I have mentioned before that I lived in Florida as a child, we moved there in 1951 and left in September, 1964. While those weren't exactly Pioneer Days, it was a long time ago. Florida in 1951 was a much different place than it is now. It was slower, poorer, simpler. That was certainly true in the small towns and even in the bigger cities to some extent.
There wasn't much industry except for citrus and cattle. Much of Florida had the winter snow birds that would come down for the "season", so there was some tourism but mainly in the winter. NASA was just getting started, but hadn't actually launched anything. Orlando was just a city on the small side as cities go and it really didn't have much going for it. Stuck there in the middle of the state, it had no beach access and no big draw, so it wasn't much of a town for tourism or growth.
Nevertheless, the whole state was peppered with "attractions", but if you mentioned Disney, people thought of cartoons; Busch meant beer; and no one had ever heard of Six Flags over anywhere.
There were small roadside attractions that promoted everything from "Alligator Farms" to "Drive on the Beach at Daytona!" and air boats in the Everglades. Some of the attractions were delightful others were just stupid. Of course, their purpose was always the same. Get people to stop and pay money to see the "the Live Prehistoric Creatures" (mostly alligators and iguanas), or "Pick Your Own Oranges", or "See Real Mermaids at Silver Springs". Some of those roadside stops were a family's total source of income. Many of them would actually sell you a living baby alligator that was about 18 in. long. Most of those poor creatures were ultimately dumped into lakes , rivers, and sewers from New York City to L.A.
Not all the attractions were fake, trumped up wannabees. There were several attractions that were truly worth the money and time and offered something worth seeing. Over the years there were three of that sort that I became quite familiar with and spent a lot of time at. They were unique, wonderful places. Sadly today, of the three, only one still exists, is still open and still worth the money and the time. The other two eventually, along with most of the others, closed due to the poor attendance and the increasing sophistication and education of the tourists. Basically they were overshadowed by Disney, Epcot, Busch Gardens, Sea World and the rest. Tourists wanted the thrills, and chills, and excitement of the newer "theme" parks, where you could spend your entire vacation(and most of your money) in one place. And they did, by the millions.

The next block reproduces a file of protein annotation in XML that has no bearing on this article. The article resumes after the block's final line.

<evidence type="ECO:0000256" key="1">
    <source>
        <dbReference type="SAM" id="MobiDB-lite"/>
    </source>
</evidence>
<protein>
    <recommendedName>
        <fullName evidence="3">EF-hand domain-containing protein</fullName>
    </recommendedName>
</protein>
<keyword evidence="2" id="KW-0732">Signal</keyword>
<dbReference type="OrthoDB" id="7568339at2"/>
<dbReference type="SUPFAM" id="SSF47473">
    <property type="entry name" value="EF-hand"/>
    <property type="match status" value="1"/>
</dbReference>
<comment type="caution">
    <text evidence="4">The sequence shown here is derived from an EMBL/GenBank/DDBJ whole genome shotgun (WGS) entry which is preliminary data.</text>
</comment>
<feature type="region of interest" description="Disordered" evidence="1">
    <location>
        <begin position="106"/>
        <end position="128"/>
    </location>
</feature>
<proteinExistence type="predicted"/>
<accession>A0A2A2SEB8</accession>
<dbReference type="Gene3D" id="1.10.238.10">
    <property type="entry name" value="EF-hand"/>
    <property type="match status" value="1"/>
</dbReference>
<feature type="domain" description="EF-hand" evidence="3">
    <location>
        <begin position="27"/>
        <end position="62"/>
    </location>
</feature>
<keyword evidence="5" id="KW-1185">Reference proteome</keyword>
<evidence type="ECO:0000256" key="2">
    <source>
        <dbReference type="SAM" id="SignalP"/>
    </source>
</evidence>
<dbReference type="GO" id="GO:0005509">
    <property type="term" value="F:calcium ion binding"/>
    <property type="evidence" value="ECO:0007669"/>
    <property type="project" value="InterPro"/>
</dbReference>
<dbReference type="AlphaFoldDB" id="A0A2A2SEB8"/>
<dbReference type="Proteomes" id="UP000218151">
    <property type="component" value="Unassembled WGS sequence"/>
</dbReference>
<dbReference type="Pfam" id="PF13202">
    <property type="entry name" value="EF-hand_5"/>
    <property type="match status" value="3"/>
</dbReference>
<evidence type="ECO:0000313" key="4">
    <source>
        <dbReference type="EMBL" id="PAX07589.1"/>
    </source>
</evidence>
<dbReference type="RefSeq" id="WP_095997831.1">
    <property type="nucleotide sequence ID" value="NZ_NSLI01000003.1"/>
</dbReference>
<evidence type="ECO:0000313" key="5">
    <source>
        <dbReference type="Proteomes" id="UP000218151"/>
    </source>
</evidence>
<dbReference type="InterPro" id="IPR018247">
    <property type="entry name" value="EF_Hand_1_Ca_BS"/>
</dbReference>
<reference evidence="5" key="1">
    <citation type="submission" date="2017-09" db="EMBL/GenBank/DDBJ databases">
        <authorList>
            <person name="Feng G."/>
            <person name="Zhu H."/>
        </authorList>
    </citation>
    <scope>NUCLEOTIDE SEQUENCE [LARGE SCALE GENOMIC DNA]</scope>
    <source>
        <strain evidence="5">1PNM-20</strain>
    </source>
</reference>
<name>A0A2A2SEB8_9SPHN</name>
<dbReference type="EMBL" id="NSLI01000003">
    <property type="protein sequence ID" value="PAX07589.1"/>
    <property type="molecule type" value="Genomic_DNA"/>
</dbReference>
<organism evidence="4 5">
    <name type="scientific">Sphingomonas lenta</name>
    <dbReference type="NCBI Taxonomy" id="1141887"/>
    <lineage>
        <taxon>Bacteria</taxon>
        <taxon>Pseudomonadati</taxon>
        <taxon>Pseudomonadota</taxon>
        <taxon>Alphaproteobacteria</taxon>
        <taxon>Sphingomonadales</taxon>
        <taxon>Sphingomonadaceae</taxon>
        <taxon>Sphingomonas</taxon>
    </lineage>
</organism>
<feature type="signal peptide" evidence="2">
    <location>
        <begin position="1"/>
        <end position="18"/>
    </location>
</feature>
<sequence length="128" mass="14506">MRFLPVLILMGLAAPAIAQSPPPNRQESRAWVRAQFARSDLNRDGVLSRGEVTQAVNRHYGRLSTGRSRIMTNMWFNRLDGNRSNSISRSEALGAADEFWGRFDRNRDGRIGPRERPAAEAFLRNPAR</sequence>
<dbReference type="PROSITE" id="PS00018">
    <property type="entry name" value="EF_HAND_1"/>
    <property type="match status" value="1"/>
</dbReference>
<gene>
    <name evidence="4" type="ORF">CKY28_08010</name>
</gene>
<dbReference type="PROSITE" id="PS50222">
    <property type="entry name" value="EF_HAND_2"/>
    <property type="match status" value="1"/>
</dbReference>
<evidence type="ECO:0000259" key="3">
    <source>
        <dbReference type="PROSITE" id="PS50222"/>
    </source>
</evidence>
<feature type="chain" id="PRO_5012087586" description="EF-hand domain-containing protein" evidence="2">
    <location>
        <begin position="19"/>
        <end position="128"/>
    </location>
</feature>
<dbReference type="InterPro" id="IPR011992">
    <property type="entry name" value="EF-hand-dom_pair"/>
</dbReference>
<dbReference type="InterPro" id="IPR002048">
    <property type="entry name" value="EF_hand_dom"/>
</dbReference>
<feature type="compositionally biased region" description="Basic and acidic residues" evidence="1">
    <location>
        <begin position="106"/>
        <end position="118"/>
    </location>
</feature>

No wonder the smaller, less exciting attractions couldn't compete.
When I think of my favorite places in Florida, it isn't Disney, or Busch or Six Flags that comes to mind. My favorites are three you probably have never even heard of if you're under 50 years old! The thing that has always drawn me to these places is that they are eacg "Lovely to Look At."
The best known and largest of the three was Cypress Gardens just outside of Winter Haven. It was a beautifully landscaped and meticulously maintained garden with gorgeous and unusual flowers and plants that thrived in Florida's climate. The Gardens could be toured either by boat (through bayou type waterways) or by walking tours. They were known for the beautiful young women dressed in Antebellum hooped skirt dresses and big picture hats that would gladly pose for photographs. (If memory serves, several television and radio programs broadcast from the Gardens over the years....Arthur Godfrey was one, I think. -- Again, if you're under 50 you won't have any idea who that was!)
They also had one of the very first and arguably the best, water skiing shows in the country. Very impressive, again with beautiful young men and women who would perform tricks, and jumps, and pyramids, and patterns, while carrying flags and being pulled through the lake water right to the shore where they would let go of the ski rope and glide gracefully up the sandy beach. It was beautiful and fun to watch. Some of the performers were truly world class water skiers. (Anyone recognize the name Tibado??) The Gardens were justifiably famous all over the world and people came by the thousands to see them. It was only about 30 miles from Disney World. Sadly, it closed forever in 2009. http://www.cypressgardens.com/cghistory.php
The second place I love is the Bok Tower Gardens in Lake Wales Florida. Bok Tower is a gorgeous stone tower built by Edward Bok to house an enormous and beautiful carillon. There are carillon concerts every day that can be heard all over the grounds. Its a fascinating and beautiful place. Again there are wonderful gardens and walkways and places to sit to contemplate nature and life and and peace. It is the most peaceful place I have ever been. I am thrilled that it is still in existence and open to the public.
If you have never heard of it or been there, I can recommend it as a place that would shelter, comfort, and awe you. Here is their website, take a look! http://www.boktowergardens.org/